Tragically, there has been a lot of gun violence lately. On Labor Day weekend, two mass shootings occurred in El Paso, Texas, and Dayton, Ohio, killing a total of 30 people. And it seems like every other day that we hear of another gun fight breaking out in an American city. Whenever things like this happen, people immediately demand we get rid of guns or increase gun control.
But what if the gun violence problem goes much deeper than gun control? Mark Hancock, CEO of Trail Life USA, says fatherlessness is a huge factor in gun violence. Trail for Life USA was founded as an alternative to Boy Scouts after the latter organization became more and more left wing. One of Hancock's goals is to provide a male-focused, unapologetically Christian atmosphere where young boys can simply be boys and learn how to grow to be real men.
"Boys get a rough treatment [in society]," Hancock tells me on the "Strang Report" podcast. (Click here or click on the podcast icon in this article to listen to that episode.) "They're now twice as likely to be declared special education, three times more likely to be diagnosed with ADHD, and the suicide rates are just soaring. Boys are falling behind girls in every single academic category."
Hancock says society's treatment of boys is no excuse for violent behavior. But he points out that, historically speaking, men were the ones who were tough and went to war. Heroism in men was celebrated. But now, society is chipping away more and more natural opportunities to be tough and to be a hero.
"We're taking recess out of school so they can't even win at tag or red rover," he says. "We're taking all these things out of boys' lives that allow them to experience risk and competition, that allow them to experience success and failure and to recover from failure to go on to be successful.
"So it's no wonder we have boys who are confused about their own purpose and who don't have the connections that they should have. And in their frustration, they're acting out."
What Hancock describes reminds me of experts in Canada who said dodgeball in schools was tantamount to legalized bullying. These researchers wanted Canada to ban the sport from schools.
The dodgeball debacle seemed foolish to me when we have a more dire problem of male violence to deal with. According to the Federal Bureau of Prisons, the vast majority of people incarcerated—almost 93%—are male. And from what I could tell, the majority of people seemed to be men in those awful videos of mob-style beatings in Minneapolis last month.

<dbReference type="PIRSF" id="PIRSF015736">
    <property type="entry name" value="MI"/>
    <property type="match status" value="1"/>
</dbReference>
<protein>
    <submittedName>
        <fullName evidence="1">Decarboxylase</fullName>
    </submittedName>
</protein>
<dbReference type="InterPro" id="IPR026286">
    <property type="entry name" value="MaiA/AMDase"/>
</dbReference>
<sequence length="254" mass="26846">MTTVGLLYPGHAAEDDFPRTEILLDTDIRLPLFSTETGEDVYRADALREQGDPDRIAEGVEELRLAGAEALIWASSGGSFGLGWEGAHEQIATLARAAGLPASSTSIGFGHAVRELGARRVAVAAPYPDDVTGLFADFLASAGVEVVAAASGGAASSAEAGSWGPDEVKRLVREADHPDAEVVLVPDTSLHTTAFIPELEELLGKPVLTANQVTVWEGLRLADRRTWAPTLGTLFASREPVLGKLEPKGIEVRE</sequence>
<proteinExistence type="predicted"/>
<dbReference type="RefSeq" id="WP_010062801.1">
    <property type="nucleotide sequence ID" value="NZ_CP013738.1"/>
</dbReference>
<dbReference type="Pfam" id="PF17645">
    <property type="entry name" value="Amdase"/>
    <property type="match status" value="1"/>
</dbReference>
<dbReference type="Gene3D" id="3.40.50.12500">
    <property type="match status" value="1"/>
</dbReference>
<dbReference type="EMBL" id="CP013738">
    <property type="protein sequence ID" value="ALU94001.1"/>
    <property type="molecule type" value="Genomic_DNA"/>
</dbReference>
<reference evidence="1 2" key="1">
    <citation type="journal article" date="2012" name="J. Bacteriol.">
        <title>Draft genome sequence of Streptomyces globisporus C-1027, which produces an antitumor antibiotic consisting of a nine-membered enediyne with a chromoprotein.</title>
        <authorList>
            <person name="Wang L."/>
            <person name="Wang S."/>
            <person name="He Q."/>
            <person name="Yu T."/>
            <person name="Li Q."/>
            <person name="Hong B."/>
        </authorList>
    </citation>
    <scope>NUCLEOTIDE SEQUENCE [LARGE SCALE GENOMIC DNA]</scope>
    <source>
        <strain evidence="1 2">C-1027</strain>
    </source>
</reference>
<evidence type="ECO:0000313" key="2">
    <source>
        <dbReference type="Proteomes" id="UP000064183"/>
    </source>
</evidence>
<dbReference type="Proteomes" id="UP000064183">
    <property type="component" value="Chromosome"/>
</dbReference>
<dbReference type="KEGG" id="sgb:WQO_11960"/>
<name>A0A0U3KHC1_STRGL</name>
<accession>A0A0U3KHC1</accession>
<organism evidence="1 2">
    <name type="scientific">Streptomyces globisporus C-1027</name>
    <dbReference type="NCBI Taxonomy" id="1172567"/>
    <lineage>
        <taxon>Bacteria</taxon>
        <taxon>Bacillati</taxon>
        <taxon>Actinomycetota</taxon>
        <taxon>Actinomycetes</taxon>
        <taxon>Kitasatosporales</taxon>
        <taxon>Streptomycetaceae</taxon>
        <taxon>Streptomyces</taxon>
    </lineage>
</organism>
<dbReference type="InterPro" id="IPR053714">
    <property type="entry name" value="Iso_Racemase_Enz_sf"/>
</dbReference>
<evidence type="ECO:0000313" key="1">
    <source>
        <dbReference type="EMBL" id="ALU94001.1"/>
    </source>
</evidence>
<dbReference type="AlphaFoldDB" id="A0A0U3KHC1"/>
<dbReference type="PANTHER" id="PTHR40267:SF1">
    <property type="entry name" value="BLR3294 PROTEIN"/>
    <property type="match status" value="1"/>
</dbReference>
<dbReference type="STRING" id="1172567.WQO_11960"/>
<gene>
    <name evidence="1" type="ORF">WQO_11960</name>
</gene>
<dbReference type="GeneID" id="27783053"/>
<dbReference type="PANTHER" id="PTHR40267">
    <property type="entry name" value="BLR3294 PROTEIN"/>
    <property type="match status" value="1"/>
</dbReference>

"At some point, we have to make this connection—26 out of 27 last mass shooters didn't have a father at home," Hancock says. "Who's going to make the connection and say, 'Maybe the issue isn't guns. Maybe the issue isn't mental health'? Although that's a big part of it, if you take the father out of the picture, you have more mental-health issues than you would have if he were present.
"So you're seeing these effects, but the root cause that is common in so many things in the scene today is fatherlessness."
Sadly, organizations like Boy Scouts that used to promote valuable principles no longer do so. Hancock says that over the last five or six years, Boy Scouts has abandoned its traditional groundings. So Trail Life USA is trying to fill that void. He says the organization is not awards-based but instead focuses on character, leadership and adventure.
"We started five years ago and have had tremendous growth," he says. "We're in over 800 churches in 49 states with members in all 50 states and 30,000 members across the country. Parents are loving the character and leadership opportunities for their sons, and the boys are loving the adventure. Boys want to be outdoors. They want that risk. They want that competition."
But Trail Life USA isn't just about the boys. After the young boys go to bed, Hancock says, the dads often stay up and talk around the fire.
"That's where the [dads] have deep conversations about parenting and the things they're struggling with," he says. "One of the best secrets about Trail Life USA is that it's also a powerful men's ministry where men are dealing with real-life issues, challenges they're having at home that they're working out together. They're learning from each other."
Hancock tells me single moms have approached him to thank him for the organization's impact on their sons. One woman's husband died when their son was only 2 years old. She cried out to God to put godly men in her son's life who could help him learn what it means to be a man.
"[She said], 'My husband would want me to thank you.' So even fatherless boys and single moms are receiving ministry."
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